"People always tell me at work that I look Mexican and not Greek/Trini. There's nothing wrong with being Mexican, it's just not what I am. Someone once told me that there's no way I could be Hispanic because my grammar is too good. Then I was once asked if I was Haitian. People are always questioning what I am, and sometimes projecting negative stereotypes on me. Most people wouldn't guess that I check Caucasian on my forms. That's because Caucasian is the biggest part of me—my mom's family is mostly Trinidadian, but they're very mixed within that—there's Scottish, Portuguese, and more European ethnicities mixed in. And my dad is full Greek, so I consider myself more Caucasian than anything else. People should know that they simply can't discriminate multiethnic people. You really can't say anything against them because of their race. Depending on your look, you'll be accepted, and that's not right. Regardless of appearance, all multiethnic people enjoy the clash of two different cultures. Both sides of my family are very festive and have their own traditions, and I'm grateful for that."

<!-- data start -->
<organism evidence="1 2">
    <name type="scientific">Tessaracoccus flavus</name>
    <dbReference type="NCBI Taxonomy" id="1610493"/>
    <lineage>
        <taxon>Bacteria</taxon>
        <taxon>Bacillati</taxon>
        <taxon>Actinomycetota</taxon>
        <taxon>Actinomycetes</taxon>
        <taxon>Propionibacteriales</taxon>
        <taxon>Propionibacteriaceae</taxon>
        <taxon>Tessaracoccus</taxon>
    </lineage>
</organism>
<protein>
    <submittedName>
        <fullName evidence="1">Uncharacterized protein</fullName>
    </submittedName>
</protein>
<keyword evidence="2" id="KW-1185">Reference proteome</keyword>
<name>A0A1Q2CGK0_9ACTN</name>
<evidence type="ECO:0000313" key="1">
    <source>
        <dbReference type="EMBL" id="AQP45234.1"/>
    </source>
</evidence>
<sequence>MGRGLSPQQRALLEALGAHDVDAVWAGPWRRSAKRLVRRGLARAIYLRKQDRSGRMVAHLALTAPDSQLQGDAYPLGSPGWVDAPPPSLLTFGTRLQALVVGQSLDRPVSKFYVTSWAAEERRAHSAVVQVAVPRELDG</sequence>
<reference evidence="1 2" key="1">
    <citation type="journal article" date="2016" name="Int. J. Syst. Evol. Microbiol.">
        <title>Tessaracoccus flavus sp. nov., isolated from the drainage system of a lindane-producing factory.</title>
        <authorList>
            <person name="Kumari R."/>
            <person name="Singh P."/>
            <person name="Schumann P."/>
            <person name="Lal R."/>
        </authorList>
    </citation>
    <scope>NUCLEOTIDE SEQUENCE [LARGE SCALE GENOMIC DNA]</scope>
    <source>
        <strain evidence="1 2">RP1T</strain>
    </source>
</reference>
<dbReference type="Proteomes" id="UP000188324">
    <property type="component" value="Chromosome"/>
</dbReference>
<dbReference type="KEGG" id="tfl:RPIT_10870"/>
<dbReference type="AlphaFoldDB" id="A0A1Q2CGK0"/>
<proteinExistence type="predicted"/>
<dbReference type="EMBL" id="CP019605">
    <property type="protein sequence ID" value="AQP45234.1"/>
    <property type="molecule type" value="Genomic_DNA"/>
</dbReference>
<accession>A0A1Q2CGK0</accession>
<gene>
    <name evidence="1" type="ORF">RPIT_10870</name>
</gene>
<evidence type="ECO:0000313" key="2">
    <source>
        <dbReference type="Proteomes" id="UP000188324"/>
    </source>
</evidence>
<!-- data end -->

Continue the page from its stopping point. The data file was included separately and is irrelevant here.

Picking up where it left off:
Ron Skordalis checks his boxes as caucasian, simply because there aren't enough options for him to express his complex cultural identity, including his Greek and Trinidadian heritage. Skordalis describes being multiethnic as phenomenal, because he's a whole different thing from what people expect, yet he has so many different cultural aspects that comprise his background.